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Yoruba and Consumerism Religion: William Young’s Phenomenological Approach


William Young defines religion as, “a human transformation in response to perceived ultimacy” (Young, 2).

According to Young, there is no standard definition of religion. He therefore uses seven questions to build a framework around his definition. This framework is helpful in the study of various religions around the world. Young’s framework is applicable to all religions. These include both spiritual and secular religions.

In his book, Young raises various questions that relate to religion. These questions include; “who are we? What does it mean to be human? What is the basic human problem? What is the underlying cause of this problem? What is the nature of the reality? What is the ideal state that transformation moves towards? What enables transformation to occur and finally; what would the ultimate be called in this religion?” (Young, 14).

Thesis Statement

This paper will study two religions. It will discuss the Yoruba religion and a religion based on sports. I will use them to illustrate Young’s phenomenological approach to religion. This paper will also define consumerism as a religion. It will discuss Young’s phenomenal framework in great length. The paper will examine Young’s research with regard to two different religions. The paper will also explore the human condition.

Main body

Consumerism can be defined as a religion. It is therefore important to distinguish a non-religious consumer from a religious consumer. According to the author, “there is a fairly broad consensus among scholars today that the critical factor in naming something religious is ultimacy. Religious phenomena are those associated with that which a person or group perceives as ultimate in individual or communal life. “That which is ultimate” means whatever is at the focus of life, that defines what “life” or “true reality” is for a person or community” (Young, 5). According to Young, the difference between a non-religious consumer and a religious consumer is the element of ultimacy. The everyday consumer lacks ultimacy while the religious consumer does not. Ultimacy can also be non-spiritual in nature. For instance, the main concern for an everyday consumer will be survival. A religious consumer is concerned with obtaining happiness and personal fulfillment. Strenski states, “…religious people themselves typically believe that without their response to perceived ultimacy, their lives would be much less fulfilling” (Strenski, 233).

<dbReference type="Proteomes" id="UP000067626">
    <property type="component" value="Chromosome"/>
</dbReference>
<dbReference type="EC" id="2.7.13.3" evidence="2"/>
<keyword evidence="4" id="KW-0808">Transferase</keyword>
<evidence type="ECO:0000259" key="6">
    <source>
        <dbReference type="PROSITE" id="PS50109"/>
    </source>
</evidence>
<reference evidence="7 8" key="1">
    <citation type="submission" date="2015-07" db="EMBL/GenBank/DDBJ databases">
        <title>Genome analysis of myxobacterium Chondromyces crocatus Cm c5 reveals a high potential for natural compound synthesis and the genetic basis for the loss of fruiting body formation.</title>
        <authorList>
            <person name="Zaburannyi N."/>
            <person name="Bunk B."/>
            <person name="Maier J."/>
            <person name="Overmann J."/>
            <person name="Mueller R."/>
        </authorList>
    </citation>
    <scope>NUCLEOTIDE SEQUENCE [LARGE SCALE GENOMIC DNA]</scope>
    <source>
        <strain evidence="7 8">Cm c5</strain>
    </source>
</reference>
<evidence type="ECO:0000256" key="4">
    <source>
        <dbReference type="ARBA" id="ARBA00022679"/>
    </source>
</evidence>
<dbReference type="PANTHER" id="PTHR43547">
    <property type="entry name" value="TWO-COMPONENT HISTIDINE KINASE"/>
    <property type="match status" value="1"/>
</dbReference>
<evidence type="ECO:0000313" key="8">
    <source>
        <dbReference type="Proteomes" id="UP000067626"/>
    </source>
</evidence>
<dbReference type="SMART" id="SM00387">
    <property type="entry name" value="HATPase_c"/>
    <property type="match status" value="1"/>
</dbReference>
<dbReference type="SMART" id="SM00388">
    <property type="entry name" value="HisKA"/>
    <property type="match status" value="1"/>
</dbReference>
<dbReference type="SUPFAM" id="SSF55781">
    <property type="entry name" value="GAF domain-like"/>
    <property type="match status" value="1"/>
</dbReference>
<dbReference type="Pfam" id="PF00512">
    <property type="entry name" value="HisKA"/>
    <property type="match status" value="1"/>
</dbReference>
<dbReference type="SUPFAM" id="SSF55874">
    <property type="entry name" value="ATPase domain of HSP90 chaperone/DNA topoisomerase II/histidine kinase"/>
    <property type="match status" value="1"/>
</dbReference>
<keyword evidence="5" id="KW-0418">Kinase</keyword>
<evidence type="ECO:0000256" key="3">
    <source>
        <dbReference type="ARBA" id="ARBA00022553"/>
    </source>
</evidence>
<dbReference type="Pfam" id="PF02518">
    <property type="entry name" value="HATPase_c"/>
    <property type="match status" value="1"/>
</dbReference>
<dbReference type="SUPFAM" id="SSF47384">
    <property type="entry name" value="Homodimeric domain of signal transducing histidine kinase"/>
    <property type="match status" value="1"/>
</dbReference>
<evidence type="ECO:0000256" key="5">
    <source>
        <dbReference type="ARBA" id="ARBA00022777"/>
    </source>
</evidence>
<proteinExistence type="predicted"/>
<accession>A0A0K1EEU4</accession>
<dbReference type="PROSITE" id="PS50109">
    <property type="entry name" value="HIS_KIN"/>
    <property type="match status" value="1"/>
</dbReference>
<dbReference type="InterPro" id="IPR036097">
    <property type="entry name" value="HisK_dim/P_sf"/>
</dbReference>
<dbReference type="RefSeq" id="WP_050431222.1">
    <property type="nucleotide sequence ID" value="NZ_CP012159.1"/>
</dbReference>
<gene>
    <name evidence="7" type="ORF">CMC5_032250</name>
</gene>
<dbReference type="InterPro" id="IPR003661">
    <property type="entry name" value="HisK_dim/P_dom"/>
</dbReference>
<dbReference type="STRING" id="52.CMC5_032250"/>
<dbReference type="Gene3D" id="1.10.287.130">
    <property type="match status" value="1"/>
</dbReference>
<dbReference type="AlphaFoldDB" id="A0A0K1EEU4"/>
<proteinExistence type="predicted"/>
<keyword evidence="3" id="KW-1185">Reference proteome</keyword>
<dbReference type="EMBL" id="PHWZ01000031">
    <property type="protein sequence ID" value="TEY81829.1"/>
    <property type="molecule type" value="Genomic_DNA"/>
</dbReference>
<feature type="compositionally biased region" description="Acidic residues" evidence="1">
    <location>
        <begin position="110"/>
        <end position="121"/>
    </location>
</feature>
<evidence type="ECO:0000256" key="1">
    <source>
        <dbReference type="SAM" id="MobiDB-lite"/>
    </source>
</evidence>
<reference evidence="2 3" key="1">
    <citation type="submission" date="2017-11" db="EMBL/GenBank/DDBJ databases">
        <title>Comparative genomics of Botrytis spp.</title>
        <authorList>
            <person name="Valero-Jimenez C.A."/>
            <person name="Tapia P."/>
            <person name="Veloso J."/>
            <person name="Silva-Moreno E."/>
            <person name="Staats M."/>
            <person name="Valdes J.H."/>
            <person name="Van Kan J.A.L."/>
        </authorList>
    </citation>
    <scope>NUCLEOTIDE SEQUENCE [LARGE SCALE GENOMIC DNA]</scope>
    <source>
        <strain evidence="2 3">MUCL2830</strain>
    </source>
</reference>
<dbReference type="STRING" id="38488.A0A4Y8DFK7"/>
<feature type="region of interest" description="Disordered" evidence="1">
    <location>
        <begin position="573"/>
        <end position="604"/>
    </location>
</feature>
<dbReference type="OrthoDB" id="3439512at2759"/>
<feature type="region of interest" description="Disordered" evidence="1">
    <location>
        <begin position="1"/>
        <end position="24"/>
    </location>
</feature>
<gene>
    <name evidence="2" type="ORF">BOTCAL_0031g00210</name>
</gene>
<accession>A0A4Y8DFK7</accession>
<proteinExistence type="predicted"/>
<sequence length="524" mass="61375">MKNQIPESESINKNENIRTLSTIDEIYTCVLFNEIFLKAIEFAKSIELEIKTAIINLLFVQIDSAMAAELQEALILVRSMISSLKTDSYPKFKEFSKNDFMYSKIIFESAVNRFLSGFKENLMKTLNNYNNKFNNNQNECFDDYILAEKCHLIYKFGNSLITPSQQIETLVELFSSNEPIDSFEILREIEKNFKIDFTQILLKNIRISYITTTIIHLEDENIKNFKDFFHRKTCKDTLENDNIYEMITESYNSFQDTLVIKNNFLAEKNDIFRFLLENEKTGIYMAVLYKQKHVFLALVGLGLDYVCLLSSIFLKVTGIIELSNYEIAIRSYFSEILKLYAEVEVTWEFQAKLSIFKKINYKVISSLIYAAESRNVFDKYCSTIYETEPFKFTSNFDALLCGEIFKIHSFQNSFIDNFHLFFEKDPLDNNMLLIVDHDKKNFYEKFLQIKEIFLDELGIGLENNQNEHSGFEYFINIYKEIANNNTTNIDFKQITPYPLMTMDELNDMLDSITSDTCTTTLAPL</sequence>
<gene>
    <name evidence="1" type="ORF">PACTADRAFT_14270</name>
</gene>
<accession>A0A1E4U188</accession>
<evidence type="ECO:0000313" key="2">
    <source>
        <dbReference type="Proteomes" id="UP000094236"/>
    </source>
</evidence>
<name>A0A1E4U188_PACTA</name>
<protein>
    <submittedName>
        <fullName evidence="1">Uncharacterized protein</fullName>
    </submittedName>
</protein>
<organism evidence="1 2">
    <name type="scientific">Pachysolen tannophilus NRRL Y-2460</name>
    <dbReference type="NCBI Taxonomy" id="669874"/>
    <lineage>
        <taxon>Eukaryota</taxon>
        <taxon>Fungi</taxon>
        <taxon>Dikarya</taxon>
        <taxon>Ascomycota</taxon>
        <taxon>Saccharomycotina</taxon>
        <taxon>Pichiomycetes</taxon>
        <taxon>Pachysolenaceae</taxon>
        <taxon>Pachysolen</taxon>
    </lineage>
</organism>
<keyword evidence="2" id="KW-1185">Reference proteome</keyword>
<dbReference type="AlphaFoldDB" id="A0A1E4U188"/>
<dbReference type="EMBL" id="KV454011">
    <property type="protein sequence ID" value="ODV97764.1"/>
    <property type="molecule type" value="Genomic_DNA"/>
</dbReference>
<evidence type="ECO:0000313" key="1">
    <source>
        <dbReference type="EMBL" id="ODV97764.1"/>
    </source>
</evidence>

Young attempts to answer these questions by exploring the concept of humanity. He does so by asking the following questions; “who are we? What does it mean to be human?” (Young, 14).

Consumerism associates humanity with what an individual may or may not possess. Humanity is therefore based on what an individual posses. For instance, the more a person owns, the greater they feel as human beings. In this religion the mind and soul are two different entities.

According to the Yoruba religion, human beings include the living, the dead and the unborn. According to the Yoruba religion, the essence of being human is to work and procreate. Humanity is also described as ‘having a sense of morality’. According to Yoruba beliefs, people who broke taboos were exiled from the community. As a result, outcasts were sent far away and left for dead. They were not considered to be humans anymore (Idowu, 10).

What is the human being’s problem?

According to consumerism, the human problem refers to seeking happiness. Consumerism therefore encourages people to seek personal contentment through the purchase of happiness. People who practice consumerism argue that purchasing a brand new car or getting cosmetic surgery can lead to happiness.